VERMIS MYSTERIIS "Ceremony Of Times/Rex Noctis"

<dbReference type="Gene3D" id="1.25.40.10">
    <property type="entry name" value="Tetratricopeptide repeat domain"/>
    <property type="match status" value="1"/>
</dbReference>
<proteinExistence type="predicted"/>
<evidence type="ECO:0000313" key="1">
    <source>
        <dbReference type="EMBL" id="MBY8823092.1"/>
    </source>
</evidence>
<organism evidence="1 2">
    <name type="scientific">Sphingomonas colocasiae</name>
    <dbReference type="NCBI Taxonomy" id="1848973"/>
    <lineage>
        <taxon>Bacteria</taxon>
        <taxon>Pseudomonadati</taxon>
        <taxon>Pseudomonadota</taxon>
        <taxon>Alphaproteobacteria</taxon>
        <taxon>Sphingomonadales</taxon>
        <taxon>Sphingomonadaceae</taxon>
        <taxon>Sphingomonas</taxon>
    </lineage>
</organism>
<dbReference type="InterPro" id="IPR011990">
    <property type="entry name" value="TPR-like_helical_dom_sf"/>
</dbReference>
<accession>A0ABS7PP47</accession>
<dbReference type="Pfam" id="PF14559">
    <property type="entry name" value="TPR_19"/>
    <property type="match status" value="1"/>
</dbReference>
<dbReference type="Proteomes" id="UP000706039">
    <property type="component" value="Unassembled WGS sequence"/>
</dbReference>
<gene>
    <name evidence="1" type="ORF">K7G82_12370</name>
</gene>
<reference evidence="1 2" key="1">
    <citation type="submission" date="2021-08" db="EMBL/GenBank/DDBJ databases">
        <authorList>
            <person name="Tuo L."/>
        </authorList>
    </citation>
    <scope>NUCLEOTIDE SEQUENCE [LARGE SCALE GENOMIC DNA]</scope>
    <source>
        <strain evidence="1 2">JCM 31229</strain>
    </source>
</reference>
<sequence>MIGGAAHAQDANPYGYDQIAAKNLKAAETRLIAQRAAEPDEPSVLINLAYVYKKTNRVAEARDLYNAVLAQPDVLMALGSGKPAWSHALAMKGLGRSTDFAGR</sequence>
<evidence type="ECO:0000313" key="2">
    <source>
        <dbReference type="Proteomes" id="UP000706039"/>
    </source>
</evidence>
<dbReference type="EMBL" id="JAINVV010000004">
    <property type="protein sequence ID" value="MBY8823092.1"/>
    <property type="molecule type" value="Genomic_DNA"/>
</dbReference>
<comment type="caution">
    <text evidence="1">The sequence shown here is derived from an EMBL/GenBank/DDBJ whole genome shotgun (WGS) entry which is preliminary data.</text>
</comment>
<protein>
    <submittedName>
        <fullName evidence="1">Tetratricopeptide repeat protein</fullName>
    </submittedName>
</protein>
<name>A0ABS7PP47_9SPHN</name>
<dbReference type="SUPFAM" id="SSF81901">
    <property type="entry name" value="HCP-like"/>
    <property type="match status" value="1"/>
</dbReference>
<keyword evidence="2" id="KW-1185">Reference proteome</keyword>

One of the biggest pratfalls in Black Metal is the use of keyboards; get too clever and you're a sell-out, however visceral the rest of the instruments may be, too simplistic and you'll be accused of sounding twee. Of course many manage to meld it into their work effectively and VERMIS MYSTERIIS are one of them, despite dropping much of it in later work. Bringing together “Ceremony Of Times” and “Rex Noctis” (I'm sure you already guessed,) the band lock the crime of passion keyboards with serial killer guitars together in the same cell and it isn't long before fists are flying (behave yourself!) The unholy racket that ensues is borne upon a guitar that's grittier than cheap muesli and actually it seems to scare away the ethereal keys for much of the time. When they do drift in, the album is knocked back into the nineties when the use of such spectral synth was the norm, they waft like fog around tombstones and are effective in shrouding the abrasiveness of the guitar in a melancholic mist. The bulk of this pairing is actually a two cats from Kilkenny, tooth and claw affair, fast and raw yet full of power and movement. The substance of the music is given depth by a rounded bass tone that rumbles like boulders in a storm surge, it constantly provides a solid foundation for the caustic guitar to spit across and counters the clatter of the drums, providing some curve to their edge. The drums themselves are harsh and martial, the strikes are sharp and the frequent bursts of speed sound like a runaway locomotive clacking wildly along the tracks. VERMIS MYSTERIIS' sound on the whole has that bleak atmosphere typical of Eastern European bands, despite the odd nod to earlier Nordic influence, it's that austerity that makes the juxtaposition of buzzing guitar and funereal synth so compelling, it's also gratifying that the band don't over egg the pudding in respect of that particular device, leaving it as a highlight amongst the more rabid fayre. The shift into the “Rex Noctis” part of the album brings about a more magisterial aspect, the furious pace is eschewed for a more sedate pace. The proceedings are still barbed but there's a hint of the majestic here, sombre melody permeating the sharded strike of the guitar and despite the slower progress, the dynamic remains, the raging rapids may have run into a meandering river but it's still pushing the same volume. One thing that hasn't changed though is the snarling vocals, a shredded larynx pours out hate and spite as well as a hint of anguish, in fact you can hear the throat tightening from the desire to belch out more dark bile than it can manage, it can't be healthy. I haven't got a clue what this is all about but the cover art adequately conveys the sense that however grey your day is, life carries on. You might have to constantly rally yourself to get by, and in this case, through grim determination but if you apply yourself and commit, then the bastards will be grinding some other fucker down. It helps that VERMIS MYSTERIIS have wisely included minor highlights to their work, be it periods of thumping bass bounding to the fore or the judicious use of shadowed synth. In all it's work of conviction and consistency, it won't bring joy to your day but it might give some authenticity to your next expression of hate.(7,5/10)